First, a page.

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Oceana, Inc. v. Locke

UNITED STATES DISTRICT COURT FOR THE DISTRICT OF COLUMBIA


July 13, 2009

OCEANA, INC., PLAINTIFF,
v.
GARY F. LOCKE, ET AL., DEFENDANTS.

The opinion of the court was delivered by: Ellen Segal Huvelle United States District Judge

MEMORANDUM OPINION AND ORDER

Plaintiff Oceana, Inc. ("Oceana") has filed objections to the May 28, 2009 Order of Magistrate Judge Alan Kay ("the Order") [Dkt. No. 22] denying Oceana's Motion to Compel Completion of the Record ("Mot. to Compel") [Dkt. No. 17]. For the reasons set forth below, the Court rejects plaintiff's objections and affirms the decision of the magistrate judge.

As part of Oceana's challenge to a rule promulgated by the National Marine Fisheries Service ("the Agency") to implement a methodology for reporting bycatch, Oceana has moved to compel the inclusion of two categories of documents in the administrative record: (1) those designated by the Agency as "predecisional and deliberative" and (2) four documents authored by the Agency's attorney that have been withheld on the grounds of the attorney-client privilege. See Oceana, Inc. v. Guitterez, No. 08-CV-318, 2009 WL 1491516, at *1, *7-*8 (D.D.C. May 28, 2009). The magistrate judge denied Oceana's motion as to the predecisional and deliberative documents because they are not part of an administrative record as a matter of law, and since plaintiff did not show that the Agency decisionmakers considered these documents during the rulemaking process, it thereby failed to rebut the presumption that the record filed by the Agency was complete and properly designated. See id. at *7. The magistrate judge also denied the motion as to the four documents after reviewing them in camera and finding that they were privileged because "they involve confidential communications for the purpose of securing legal advice." Id. at *7.

I. STANDARD OF REVIEW

"Pursuant to Local Civil Rule 72.2(c), 'a district judge may modify or set aside any portion of a magistrate judge's order under this Rule found to be clearly erroneous or contrary to law.'" Klayman v. Judicial Watch, Inc., No. 06-CV-670, 2009 WL 1797857, at *7 (D.D.C. June 25, 2009) (quoting Local Civ. R. 72.2(c)); see also Fed. R. Civ. P. 72(a) ("The district judge in the case must consider timely objections and modify or set aside any part of the order that is clearly erroneous or is contrary to law."). "A court should make such a finding when 'on the entire evidence the court is left with the definite and firm conviction that a mistake has been committed.'" Klayman, 2009 WL 1797857, at *7 (quoting Neuder v. Battelle Pac. Nw. Nat'l Lab., 194 F.R.D. 289, 292 (D.D.C. 2000)).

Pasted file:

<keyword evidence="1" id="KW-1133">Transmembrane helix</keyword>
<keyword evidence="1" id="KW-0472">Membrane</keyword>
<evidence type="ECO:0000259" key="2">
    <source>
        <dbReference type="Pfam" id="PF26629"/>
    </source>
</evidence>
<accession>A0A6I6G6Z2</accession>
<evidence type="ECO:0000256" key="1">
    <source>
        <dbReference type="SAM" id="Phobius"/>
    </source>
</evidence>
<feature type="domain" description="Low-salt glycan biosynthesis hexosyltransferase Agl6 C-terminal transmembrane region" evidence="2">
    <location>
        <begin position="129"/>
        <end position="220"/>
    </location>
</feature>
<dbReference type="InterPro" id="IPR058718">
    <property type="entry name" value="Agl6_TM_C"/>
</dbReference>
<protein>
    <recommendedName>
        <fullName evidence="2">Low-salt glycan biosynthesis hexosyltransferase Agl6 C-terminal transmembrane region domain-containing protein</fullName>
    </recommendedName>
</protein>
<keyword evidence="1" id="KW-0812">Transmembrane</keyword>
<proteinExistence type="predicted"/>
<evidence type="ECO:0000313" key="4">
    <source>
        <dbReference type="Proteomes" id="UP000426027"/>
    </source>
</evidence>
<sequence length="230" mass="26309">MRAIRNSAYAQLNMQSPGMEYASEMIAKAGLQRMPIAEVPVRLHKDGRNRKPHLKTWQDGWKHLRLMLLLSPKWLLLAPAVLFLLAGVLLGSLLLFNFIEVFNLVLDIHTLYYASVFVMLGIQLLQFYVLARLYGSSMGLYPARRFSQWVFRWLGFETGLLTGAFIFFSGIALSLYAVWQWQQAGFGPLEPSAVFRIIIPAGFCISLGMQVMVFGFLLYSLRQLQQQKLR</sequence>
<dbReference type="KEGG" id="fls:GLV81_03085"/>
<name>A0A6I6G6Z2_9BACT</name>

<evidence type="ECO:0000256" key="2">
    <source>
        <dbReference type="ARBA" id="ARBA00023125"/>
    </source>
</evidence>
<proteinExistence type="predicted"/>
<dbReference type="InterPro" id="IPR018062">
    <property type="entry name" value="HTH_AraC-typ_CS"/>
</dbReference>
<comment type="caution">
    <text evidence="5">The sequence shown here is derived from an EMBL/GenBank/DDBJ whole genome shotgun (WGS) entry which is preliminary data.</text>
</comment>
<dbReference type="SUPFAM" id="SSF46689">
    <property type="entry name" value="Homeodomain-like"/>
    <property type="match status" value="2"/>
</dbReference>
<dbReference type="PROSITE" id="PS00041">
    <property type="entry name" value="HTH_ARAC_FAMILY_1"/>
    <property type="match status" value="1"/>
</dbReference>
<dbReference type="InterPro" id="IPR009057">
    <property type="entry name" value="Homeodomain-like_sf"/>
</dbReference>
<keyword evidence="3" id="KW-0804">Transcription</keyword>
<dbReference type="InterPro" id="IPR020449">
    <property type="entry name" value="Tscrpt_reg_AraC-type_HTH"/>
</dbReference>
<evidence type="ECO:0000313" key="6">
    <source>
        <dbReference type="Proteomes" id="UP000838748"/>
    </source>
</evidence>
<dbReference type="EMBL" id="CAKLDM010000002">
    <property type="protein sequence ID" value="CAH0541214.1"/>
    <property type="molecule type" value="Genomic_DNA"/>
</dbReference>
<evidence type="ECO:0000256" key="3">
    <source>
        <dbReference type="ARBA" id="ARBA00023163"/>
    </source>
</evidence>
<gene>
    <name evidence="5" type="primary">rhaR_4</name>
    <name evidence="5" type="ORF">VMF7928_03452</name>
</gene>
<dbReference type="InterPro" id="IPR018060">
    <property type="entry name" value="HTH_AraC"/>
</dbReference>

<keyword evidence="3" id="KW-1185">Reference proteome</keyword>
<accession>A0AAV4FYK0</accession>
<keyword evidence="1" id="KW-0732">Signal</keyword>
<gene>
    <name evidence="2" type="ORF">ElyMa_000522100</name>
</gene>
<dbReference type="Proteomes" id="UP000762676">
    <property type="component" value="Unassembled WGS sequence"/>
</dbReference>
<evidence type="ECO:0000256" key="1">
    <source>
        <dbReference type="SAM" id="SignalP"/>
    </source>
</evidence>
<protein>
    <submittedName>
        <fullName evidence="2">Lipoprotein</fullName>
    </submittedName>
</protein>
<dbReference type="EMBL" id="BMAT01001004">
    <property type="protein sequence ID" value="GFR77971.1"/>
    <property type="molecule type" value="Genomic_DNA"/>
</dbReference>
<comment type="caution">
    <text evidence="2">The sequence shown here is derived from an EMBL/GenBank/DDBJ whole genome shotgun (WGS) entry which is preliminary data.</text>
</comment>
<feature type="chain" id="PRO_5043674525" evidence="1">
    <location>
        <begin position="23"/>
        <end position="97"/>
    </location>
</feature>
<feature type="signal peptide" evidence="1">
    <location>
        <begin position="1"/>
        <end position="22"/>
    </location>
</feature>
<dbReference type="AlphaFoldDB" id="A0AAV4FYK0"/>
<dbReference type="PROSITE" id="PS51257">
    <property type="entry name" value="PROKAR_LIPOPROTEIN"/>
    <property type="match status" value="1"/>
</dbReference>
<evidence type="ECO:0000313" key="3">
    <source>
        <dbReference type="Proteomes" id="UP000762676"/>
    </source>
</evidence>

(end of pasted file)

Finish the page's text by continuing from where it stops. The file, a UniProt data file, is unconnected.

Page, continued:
II. THE PREDECISIONAL AND DELIBERATIVE DOCUMENTS

Oceana objects to the decision regarding the predecisional and deliberative documents as contrary to law, arguing instead that such documents may only be withheld from the administrative record if the Agency asserts the deliberative process privilege and files a privilege log. (See Pl.'s Objections to the May 28, 2009, Order of the Magistrate Judge ("Obj.") [Dkt. No. 25] at 7-12.) Plaintiff is incorrect. While it is true that the government may assert the deliberative process privilege in order to withhold documents that a plaintiff seeks through discovery or through a Freedom of Information Act ("FOIA") request, see, e.g., Landry v. F.D.I.C., 204 F.3d 1125, 1135 (D.C. Cir. 2000) (discussing requirements for invoking deliberative process privilege as part of administrative pre-trial discovery), the present dispute does not involve document requests. Rather, Oceana seeks judicial review of the Agency's decision pursuant to the Administrative Procedure Act, 5 U.S.C. § 706, which "'is to be based on the full administrative record that was before the [agency decisionmakers] at the time [they] made [their] decision.'" Pac. Shores Subdivision, Cal. Water Dist. v. U.S. Army Corps of Eng'rs, 448 F. Supp. 2d 1, 5 (D.D.C. 2006) (quoting Citizens to Preserve Overton Park, Inc. v. Volpe, 401 U.S. 402, 420 (1971)). "In other words, the administrative record should not include materials that were not considered by agency decisionmakers." Id. (internal quotation marks omitted).*fn1 The law is clear: predecisional and deliberative documents "are not part of the administrative record to begin with," so they "do not need to be logged as withheld from the administrative record." Nat'l Ass'n of Chain Drug Stores v. U.S. Dep't of Health & Human Servs., No. 07-CV-2017, 2009 WL 1767085, at *3 (D.D.C. June 23, 2009).